There were nearly 100 attacks on Afghan schools in the first half of the year, a six-fold rise from the same period in 2005, according to the agency.
At least 50 schools have been burned down and six pupils killed in different attacks, the report said.
"Today, schools are closing, students are staying home and the hard-won progress is at risk," said Patrick McCormick, a Unicef spokesman.
McCormick also said that in four southern provinces it is estimated that more than 100,000 children are shut out of schools because of their closure.
Unicef said it had no "concrete evidence" about who was carrying out the campaign. However many incidents have been blamed on fighters from the country's hardline former Taliban regime, which denied young girls access to education.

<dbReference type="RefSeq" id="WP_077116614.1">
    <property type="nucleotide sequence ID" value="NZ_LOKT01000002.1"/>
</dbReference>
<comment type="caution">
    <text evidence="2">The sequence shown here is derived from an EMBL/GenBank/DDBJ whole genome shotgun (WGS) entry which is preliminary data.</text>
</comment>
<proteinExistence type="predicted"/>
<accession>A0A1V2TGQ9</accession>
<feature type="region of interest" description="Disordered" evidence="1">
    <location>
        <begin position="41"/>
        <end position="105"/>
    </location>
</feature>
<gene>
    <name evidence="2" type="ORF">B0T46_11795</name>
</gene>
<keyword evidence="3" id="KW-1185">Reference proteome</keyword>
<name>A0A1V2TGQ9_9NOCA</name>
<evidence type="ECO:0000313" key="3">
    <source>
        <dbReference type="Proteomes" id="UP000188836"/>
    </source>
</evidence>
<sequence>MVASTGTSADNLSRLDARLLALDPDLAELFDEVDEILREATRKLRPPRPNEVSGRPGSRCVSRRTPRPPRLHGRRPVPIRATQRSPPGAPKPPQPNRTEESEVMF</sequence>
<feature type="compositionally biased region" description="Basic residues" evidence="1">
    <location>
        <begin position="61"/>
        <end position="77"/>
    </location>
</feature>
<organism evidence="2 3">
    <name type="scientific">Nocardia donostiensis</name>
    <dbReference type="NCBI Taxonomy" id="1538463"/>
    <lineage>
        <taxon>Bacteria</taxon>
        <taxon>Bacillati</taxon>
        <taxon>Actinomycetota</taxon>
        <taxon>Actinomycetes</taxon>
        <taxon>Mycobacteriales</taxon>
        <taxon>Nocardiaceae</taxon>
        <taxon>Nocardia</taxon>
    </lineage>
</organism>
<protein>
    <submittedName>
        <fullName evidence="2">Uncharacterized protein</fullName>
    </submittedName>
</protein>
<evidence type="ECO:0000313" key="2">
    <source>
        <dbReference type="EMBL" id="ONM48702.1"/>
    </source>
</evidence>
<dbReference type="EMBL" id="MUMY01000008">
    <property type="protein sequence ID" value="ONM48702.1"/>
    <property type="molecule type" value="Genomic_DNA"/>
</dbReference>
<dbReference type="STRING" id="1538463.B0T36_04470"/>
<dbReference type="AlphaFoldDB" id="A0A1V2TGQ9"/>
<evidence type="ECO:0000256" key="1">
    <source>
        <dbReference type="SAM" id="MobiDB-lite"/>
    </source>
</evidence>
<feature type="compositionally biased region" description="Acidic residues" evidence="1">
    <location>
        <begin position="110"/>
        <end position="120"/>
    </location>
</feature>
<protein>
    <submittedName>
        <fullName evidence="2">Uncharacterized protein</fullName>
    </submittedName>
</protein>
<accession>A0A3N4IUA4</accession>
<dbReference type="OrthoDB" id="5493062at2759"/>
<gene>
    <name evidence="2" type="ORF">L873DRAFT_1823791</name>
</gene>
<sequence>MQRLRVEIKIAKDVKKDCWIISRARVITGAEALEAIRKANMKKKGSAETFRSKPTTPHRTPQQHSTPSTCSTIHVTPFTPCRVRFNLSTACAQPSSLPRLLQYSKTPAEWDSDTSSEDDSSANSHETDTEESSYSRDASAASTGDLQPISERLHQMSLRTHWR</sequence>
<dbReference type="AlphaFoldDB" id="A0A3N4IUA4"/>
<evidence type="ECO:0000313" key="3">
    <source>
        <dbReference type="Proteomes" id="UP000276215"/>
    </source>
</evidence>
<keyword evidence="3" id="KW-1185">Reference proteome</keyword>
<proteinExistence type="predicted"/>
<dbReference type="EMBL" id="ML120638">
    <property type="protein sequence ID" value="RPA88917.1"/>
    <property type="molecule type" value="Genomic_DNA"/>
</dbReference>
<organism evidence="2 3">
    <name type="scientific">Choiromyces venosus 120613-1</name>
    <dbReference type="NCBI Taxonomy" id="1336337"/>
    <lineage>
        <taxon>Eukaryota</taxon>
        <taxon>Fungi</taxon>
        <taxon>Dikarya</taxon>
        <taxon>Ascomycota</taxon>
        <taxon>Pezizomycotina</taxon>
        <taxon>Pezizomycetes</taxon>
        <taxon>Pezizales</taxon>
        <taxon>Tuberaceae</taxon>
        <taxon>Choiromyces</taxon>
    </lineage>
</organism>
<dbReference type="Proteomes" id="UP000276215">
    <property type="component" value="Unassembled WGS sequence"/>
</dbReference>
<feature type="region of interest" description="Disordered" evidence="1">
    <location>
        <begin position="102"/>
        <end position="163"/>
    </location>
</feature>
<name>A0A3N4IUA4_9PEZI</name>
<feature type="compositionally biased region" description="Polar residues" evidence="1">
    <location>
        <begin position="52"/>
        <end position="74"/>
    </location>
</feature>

"Today, schools are closing, students are staying home and the hard-won progress is at risk"
Patrick McCormick, a Unicef spokesman.
Millions of Afghan children returned to school since the overthrow of the Taliban by US-led forces in 2001, including 1.5 million girls who had been discriminated against under their strict rule, Unicef said.
A report by Human Rights Watch, the New York-based human rights group, said in July that it had documented more than 200 attacks on schools and teachers since January 2005 and said that girls' schools had been particularly hard hit.
The human rights group blamed the Taliban as well as allied Islamist groups, local warlords and the country's "rapidly growing criminal networks" for this degradation.